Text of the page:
What is the Michigan Agriculture Environmental Assurance Program (MAEAP)? MAEAP is a confidential, helpful process of working with the Michigan Department of Agriculture and Rural Development to meet environmental laws. It is a comprehensive, voluntary, proactive program designed to reduce farmers’ legal and environmental risks through a three-phase process.
1) Education, 2) Farm-specific Risk Assessment, and 3) On-farm Verification that ensures the farmer has implemented environmentally sound practices. The program’s three systems (Farmstead, Cropping, and Livestock) each examine different aspects of the farm.
If you want more information on MAEAP please contact MAEAP Technician Lindsey Martin at (989) 640-4508
Monique has recently been awarded a Wildlife Habitat Restoration grant from the DNR to improve a property in south east Gratiot County! The property serves as a connector between the Maple River State Game Area and the Gratiot-Saginaw State Game Area. To complete the project we are doing the following: planting cool season grasses as food & cover, planting switchgrass as nesting cover & winter cover, planting a food plot of corn, removing several trees that are being used as perches for predator birds (the trees will be re-used on the property as brush piles), removing a line of invasive shrubs & re-planting with native shrubs, and preparing the property as a demo site to be used as an example of quality habitat restoration. She is also working on similar projects in both Saginaw and Clinton Counties to be considered for the next round of DNR funding. If you see Monique, give her a high-five for her hard work in restoring wildlife habitat!
Monique Ferris has been working for the Gratiot Conservation District for almost a year and has fit right in to the community! Previously she worked as a seasonal Ecologist surveying state game areas, as naturalist interpreter and parks program director for the DNR, interned with the National Wildlife Federation and U.S. Fish and Wildlife Service, and studied abroad in the Galapagos Islands, Ecuador. She graduated from CMU with a Bachelor’s in Biology & Earth Science, and got her Master’s in Biology at EMU.
Do you want to increase pheasants in your area? Now’s the time to get involved! We need landowners in several regions of Gratiot County to sit down with us and discuss ways to enhance pheasant habitat. We’ll buy the pizza and provide the agenda, you help us set a date & time. Give us a call if you live near any of the following: Riverdale, Elm Hall, Forest Hill, Elwell, Sumner, Eugene, New Haven Center, Newark Center, Sethton, Middleton, Perrinton, Pompeii, Brice, Maple River State Game Area, Ola, Ashley, Bannister, Gratiot-Saginaw State Game Area, North Star, Sickles, Edgewood, Beebe, Rathbone, Galloway, Langport, Breckenridge, or Wheeler.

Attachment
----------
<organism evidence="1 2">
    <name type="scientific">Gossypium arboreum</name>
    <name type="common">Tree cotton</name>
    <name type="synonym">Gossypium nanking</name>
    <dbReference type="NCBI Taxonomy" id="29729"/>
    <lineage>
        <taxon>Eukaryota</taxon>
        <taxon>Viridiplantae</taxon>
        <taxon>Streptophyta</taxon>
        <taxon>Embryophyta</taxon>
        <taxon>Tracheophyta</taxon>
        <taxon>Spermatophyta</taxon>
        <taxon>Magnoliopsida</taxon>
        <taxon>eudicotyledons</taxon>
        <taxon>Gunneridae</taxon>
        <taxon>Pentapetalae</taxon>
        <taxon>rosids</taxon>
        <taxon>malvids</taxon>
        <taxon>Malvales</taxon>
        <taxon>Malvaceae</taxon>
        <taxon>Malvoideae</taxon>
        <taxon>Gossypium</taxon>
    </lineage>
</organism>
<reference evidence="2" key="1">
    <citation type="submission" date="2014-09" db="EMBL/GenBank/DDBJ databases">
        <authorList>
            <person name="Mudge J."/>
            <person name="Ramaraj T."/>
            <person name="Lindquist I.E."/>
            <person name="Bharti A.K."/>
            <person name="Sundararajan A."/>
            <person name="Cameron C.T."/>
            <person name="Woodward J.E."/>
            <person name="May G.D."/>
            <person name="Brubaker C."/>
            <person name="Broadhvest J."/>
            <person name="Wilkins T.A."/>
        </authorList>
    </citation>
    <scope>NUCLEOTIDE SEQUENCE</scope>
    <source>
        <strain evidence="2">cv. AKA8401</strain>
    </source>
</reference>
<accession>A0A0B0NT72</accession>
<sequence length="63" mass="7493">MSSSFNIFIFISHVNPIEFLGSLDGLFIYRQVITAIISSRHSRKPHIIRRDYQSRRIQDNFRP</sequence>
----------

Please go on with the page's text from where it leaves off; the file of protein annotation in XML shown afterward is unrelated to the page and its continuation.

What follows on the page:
Pheasants Co-ops are easy and fun and benefit more than just pheasants! Other wildlife will also appreciate the enhanced habitat.
If you’d like to get involved, contact your local biologist at the Gratiot Conservation District, Monique Ferris, 989-875-3900 ext. 101 or on her cell phone at 989-621-3617.
The Gratiot Conservation District has begun a comprehensive study of the prevalence of Autumn Olive and Phragmites in this area. We are taking an inventory of the number of acres of Autumn Olive and Phragmites that is currently present in Gratiot County. If you have Autumn Olive or Phragmites growing on your property or know of some near you, we’d like to hear from you. Efforts are underway to help alleviate the spread of these invasive species but we need your help to identify their locations. If you’ve already called, there’s no need to call again; we have your data already noted!
Within the next year we will be coming around to map the locations to be included on the Midwest Invasive Species Information Network. If you would like to participate in the mapping project, we will be doing volunteer training in the upcoming months. Give us a call and we’ll get you signed up.
Please contact the Gratiot Conservation District at 989-875-3900 ext 5 if you suspect that you have Autumn Olive or Phragmites growing near you.